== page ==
Get Stuff We Love
The real star of this year’s Super Bowl was not New England Patriots quarterback Tom Brady, or even halftime performer Katy Perry. No, it was Perry’s dancing sharks, particularly the "Left Shark," who charmed viewers with his hilariously off-tempo moves.
What should’ve been a brief moment in the spotlight has turned into a national sensation, with Left Shark mania sweeping the country and the Internet. The biggest outgrowth of this craze is the proliferation of the shark suit, despite the fact that Halloween is many months away.
E-retailer Bonobos is crowdsourcing interest in a shark suit to be manufactured. Consumers can submit their email address to express their enthusiasm for the suit, and the site promises to keep them updated about “everything shark costume related."
There’s also an IndieGoGo campaign for a “halftime shark suit.” Early contributors to the campaign can purchase a handmade shark suit for $59, and they'll also be doing some good in the process: The campaign's creator says all proceeds will go to an environmental charity of his choosing. Those who contribute a lower sum are rewarded with Left Shark stickers.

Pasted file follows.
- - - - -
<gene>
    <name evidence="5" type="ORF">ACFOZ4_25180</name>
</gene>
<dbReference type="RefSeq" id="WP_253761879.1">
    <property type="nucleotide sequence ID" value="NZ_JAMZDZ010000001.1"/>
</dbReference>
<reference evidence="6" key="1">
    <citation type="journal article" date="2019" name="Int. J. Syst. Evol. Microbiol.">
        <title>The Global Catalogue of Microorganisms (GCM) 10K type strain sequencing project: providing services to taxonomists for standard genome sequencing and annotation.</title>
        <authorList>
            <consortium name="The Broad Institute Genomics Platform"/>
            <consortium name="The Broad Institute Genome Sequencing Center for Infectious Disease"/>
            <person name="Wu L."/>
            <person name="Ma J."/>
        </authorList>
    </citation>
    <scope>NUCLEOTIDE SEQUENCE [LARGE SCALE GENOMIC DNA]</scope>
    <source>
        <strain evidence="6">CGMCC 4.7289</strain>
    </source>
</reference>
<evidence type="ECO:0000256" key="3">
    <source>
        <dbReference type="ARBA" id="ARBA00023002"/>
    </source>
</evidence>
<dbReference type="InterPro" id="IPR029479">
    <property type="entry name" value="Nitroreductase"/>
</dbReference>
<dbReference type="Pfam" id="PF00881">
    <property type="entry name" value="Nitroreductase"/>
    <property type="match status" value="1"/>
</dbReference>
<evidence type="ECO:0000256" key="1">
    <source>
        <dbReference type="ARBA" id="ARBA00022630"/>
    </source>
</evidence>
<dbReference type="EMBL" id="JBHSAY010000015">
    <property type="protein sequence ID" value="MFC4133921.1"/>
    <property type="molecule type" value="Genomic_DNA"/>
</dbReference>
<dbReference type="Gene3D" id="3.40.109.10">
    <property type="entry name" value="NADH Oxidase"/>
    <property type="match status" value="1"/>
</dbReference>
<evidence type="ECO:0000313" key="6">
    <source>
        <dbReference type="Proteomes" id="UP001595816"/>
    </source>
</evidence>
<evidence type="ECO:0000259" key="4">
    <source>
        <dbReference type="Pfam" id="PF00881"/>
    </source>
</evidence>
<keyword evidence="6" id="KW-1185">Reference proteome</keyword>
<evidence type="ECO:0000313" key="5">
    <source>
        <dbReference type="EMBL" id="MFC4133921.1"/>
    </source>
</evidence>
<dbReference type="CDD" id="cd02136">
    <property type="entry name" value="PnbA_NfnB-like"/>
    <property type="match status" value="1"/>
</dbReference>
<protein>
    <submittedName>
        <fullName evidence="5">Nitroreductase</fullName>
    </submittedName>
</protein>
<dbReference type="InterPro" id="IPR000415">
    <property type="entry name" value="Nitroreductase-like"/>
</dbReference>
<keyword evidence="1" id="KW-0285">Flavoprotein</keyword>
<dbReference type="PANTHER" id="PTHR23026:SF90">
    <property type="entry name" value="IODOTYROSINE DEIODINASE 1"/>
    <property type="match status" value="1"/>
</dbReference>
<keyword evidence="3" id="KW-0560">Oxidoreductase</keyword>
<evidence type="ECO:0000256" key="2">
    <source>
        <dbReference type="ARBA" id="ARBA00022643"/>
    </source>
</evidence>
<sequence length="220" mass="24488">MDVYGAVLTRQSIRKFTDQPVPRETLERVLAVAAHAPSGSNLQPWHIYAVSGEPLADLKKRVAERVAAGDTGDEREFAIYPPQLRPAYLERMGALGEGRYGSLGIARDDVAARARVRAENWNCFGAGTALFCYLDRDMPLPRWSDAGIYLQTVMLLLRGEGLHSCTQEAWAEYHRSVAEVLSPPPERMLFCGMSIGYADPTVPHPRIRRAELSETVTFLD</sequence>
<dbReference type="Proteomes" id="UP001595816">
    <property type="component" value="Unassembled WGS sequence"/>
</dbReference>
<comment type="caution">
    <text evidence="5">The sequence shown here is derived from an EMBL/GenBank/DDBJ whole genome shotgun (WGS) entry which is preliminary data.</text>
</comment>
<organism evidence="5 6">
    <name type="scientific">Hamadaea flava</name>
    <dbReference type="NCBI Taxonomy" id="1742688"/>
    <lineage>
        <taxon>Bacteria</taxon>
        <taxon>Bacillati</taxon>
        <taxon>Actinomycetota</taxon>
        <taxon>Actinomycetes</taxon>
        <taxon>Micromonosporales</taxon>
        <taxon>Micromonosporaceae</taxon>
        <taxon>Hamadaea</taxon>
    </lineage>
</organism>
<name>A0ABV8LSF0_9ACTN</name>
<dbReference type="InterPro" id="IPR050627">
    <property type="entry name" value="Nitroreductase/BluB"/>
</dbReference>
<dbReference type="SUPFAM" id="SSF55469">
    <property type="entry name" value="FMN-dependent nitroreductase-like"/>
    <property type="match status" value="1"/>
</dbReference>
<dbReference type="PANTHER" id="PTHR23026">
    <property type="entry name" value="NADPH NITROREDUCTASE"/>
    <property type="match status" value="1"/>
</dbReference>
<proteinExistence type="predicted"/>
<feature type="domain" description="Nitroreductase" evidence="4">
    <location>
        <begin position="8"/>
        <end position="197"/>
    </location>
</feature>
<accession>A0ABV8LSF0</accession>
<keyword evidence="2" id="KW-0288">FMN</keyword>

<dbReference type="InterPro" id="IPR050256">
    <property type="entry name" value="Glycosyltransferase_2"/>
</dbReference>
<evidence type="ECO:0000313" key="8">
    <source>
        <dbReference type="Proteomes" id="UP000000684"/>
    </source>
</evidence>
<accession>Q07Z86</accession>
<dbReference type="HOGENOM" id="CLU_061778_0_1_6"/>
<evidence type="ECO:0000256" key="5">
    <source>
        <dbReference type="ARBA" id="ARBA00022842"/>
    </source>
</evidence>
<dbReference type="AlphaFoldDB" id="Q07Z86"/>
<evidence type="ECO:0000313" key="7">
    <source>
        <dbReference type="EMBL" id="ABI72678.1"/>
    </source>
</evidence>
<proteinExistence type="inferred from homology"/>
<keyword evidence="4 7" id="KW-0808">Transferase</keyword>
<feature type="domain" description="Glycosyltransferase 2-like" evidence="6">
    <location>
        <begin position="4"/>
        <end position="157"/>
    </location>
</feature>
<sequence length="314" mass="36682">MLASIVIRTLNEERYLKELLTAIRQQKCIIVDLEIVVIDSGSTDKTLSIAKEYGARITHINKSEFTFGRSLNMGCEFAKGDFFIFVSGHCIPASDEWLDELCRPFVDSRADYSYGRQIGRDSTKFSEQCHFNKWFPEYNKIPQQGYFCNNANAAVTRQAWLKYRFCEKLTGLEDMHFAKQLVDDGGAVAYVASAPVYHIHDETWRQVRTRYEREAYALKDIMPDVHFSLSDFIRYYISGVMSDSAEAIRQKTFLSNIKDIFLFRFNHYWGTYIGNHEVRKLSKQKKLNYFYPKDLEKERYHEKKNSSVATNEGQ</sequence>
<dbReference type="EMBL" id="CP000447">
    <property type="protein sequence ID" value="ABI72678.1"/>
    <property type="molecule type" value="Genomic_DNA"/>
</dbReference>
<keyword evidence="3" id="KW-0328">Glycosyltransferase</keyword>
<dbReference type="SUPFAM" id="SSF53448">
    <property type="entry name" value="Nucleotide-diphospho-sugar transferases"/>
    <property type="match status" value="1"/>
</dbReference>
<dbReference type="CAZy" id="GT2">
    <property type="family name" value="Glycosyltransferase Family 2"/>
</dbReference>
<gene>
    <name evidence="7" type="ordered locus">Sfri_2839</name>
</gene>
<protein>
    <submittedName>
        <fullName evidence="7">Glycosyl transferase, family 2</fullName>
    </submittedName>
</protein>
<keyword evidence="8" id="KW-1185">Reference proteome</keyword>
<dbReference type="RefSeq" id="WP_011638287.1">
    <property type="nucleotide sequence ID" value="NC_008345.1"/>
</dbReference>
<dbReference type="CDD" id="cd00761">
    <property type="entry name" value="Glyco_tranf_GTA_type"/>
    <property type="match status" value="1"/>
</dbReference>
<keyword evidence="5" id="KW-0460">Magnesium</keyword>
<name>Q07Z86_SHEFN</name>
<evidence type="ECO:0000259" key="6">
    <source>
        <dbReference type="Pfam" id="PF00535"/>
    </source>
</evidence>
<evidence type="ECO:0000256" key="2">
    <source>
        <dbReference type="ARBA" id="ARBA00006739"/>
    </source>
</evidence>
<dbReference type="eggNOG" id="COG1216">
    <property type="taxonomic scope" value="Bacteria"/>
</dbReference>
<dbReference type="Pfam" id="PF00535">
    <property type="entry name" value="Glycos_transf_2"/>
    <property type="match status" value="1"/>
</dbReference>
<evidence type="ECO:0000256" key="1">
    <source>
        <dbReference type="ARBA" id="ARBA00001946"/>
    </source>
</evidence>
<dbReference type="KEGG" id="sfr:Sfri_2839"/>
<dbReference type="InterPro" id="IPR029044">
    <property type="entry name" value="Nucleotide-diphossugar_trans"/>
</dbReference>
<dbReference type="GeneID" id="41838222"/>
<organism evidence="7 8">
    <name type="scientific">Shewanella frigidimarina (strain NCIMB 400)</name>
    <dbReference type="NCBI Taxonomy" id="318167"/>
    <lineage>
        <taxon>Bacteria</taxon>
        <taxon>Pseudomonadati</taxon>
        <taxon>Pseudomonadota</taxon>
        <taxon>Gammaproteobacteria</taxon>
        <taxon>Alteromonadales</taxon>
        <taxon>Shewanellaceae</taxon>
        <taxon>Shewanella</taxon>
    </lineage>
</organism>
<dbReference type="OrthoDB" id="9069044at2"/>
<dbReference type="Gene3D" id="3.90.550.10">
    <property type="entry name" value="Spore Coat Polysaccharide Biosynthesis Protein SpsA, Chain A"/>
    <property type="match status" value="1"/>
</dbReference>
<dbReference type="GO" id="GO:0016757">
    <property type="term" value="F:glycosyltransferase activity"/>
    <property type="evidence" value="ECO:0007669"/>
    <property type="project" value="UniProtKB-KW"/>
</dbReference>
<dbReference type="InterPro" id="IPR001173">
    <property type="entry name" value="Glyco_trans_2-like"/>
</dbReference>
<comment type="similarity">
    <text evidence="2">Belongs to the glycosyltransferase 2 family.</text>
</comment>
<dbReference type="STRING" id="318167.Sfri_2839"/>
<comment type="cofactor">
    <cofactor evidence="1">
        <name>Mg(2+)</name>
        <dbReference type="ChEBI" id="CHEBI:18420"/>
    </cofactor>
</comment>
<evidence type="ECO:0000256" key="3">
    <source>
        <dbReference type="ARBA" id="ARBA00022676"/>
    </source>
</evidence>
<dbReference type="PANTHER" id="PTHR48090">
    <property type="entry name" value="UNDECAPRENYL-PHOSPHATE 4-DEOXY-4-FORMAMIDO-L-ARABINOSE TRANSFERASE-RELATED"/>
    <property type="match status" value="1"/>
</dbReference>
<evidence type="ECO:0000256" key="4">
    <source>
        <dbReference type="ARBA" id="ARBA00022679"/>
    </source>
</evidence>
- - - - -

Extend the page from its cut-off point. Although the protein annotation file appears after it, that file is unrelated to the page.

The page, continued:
But the sky's the limit when it comes to the items Left Shark has inspired. Popular online marketplace Etsy has seen three pages of Left Shark merchandise crop up since Sunday night's event. The spirit of Left Shark can live on in your home in the form of cookie cutters, T-shirts and wall art.
But not everyone has been able to get in on the fun. Fernando Sosa, an Orlando man who 3D-prints sculptures, was sent a cease-and-desist letter for selling figurines depicting Left Shark.
"Our client [Perry] recently has learned that you have been involved in the manufacture, sale, marketing and distribution of merchandise featuring a shark sculpture which embodies and uses the [Super Bowl halftime show], and that you have displayed this product on your website, in connection with such sale and distribution," the letter read.
As it turns outs, capitalizing on a viral craze might not always be worth it.
This article was originally published Feb. 6, 2015 at 6:17 p.m.